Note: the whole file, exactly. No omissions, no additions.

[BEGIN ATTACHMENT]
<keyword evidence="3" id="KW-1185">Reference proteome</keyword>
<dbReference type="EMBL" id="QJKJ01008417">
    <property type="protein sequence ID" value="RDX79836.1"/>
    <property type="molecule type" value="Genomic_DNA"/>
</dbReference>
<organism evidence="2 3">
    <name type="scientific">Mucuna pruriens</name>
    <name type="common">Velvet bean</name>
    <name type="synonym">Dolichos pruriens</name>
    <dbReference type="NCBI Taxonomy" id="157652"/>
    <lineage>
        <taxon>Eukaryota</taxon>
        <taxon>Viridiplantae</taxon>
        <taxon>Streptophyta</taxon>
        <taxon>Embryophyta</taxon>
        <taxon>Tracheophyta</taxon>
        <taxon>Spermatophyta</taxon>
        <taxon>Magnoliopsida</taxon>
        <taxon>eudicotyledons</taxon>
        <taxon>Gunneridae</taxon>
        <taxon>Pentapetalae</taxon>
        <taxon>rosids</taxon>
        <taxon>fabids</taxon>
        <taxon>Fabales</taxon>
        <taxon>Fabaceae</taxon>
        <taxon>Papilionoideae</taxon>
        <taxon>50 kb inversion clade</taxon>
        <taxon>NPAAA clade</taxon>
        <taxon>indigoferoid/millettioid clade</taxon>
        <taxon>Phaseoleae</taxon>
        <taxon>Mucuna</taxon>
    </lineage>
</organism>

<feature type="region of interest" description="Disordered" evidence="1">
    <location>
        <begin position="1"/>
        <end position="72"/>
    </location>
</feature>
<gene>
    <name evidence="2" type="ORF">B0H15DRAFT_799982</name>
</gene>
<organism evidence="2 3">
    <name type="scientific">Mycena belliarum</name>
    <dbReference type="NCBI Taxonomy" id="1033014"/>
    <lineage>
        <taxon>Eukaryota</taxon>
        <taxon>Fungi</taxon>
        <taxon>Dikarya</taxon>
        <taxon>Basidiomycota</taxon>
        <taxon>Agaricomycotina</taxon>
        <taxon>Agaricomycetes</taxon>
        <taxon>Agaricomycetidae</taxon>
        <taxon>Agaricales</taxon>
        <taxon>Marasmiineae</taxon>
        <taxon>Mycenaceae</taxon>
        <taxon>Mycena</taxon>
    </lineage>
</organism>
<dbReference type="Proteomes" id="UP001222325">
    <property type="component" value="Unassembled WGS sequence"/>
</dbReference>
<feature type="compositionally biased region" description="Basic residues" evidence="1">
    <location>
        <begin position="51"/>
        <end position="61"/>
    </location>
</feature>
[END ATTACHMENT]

<keyword evidence="3" id="KW-1185">Reference proteome</keyword>
<dbReference type="EMBL" id="QJKJ01008417">
    <property type="protein sequence ID" value="RDX79836.1"/>
    <property type="molecule type" value="Genomic_DNA"/>
</dbReference>
<organism evidence="2 3">
    <name type="scientific">Mucuna pruriens</name>
    <name type="common">Velvet bean</name>
    <name type="synonym">Dolichos pruriens</name>
    <dbReference type="NCBI Taxonomy" id="157652"/>
    <lineage>
        <taxon>Eukaryota</taxon>
        <taxon>Viridiplantae</taxon>
        <taxon>Streptophyta</taxon>
        <taxon>Embryophyta</taxon>
        <taxon>Tracheophyta</taxon>
        <taxon>Spermatophyta</taxon>
        <taxon>Magnoliopsida</taxon>
        <taxon>eudicotyledons</taxon>
        <taxon>Gunneridae</taxon>
        <taxon>Pentapetalae</taxon>
        <taxon>rosids</taxon>
        <taxon>fabids</taxon>
        <taxon>Fabales</taxon>
        <taxon>Fabaceae</taxon>
        <taxon>Papilionoideae</taxon>
        <taxon>50 kb inversion clade</taxon>
        <taxon>NPAAA clade</taxon>
        <taxon>indigoferoid/millettioid clade</taxon>
        <taxon>Phaseoleae</taxon>
        <taxon>Mucuna</taxon>
    </lineage>
</organism>

<feature type="region of interest" description="Disordered" evidence="1">
    <location>
        <begin position="1"/>
        <end position="72"/>
    </location>
</feature>
<gene>
    <name evidence="2" type="ORF">B0H15DRAFT_799982</name>
</gene>
<organism evidence="2 3">
    <name type="scientific">Mycena belliarum</name>
    <dbReference type="NCBI Taxonomy" id="1033014"/>
    <lineage>
        <taxon>Eukaryota</taxon>
        <taxon>Fungi</taxon>
        <taxon>Dikarya</taxon>
        <taxon>Basidiomycota</taxon>
        <taxon>Agaricomycotina</taxon>
        <taxon>Agaricomycetes</taxon>
        <taxon>Agaricomycetidae</taxon>
        <taxon>Agaricales</taxon>
        <taxon>Marasmiineae</taxon>
        <taxon>Mycenaceae</taxon>
        <taxon>Mycena</taxon>
    </lineage>
</organism>
<dbReference type="Proteomes" id="UP001222325">
    <property type="component" value="Unassembled WGS sequence"/>
</dbReference>
<feature type="compositionally biased region" description="Basic residues" evidence="1">
    <location>
        <begin position="51"/>
        <end position="61"/>
    </location>
</feature>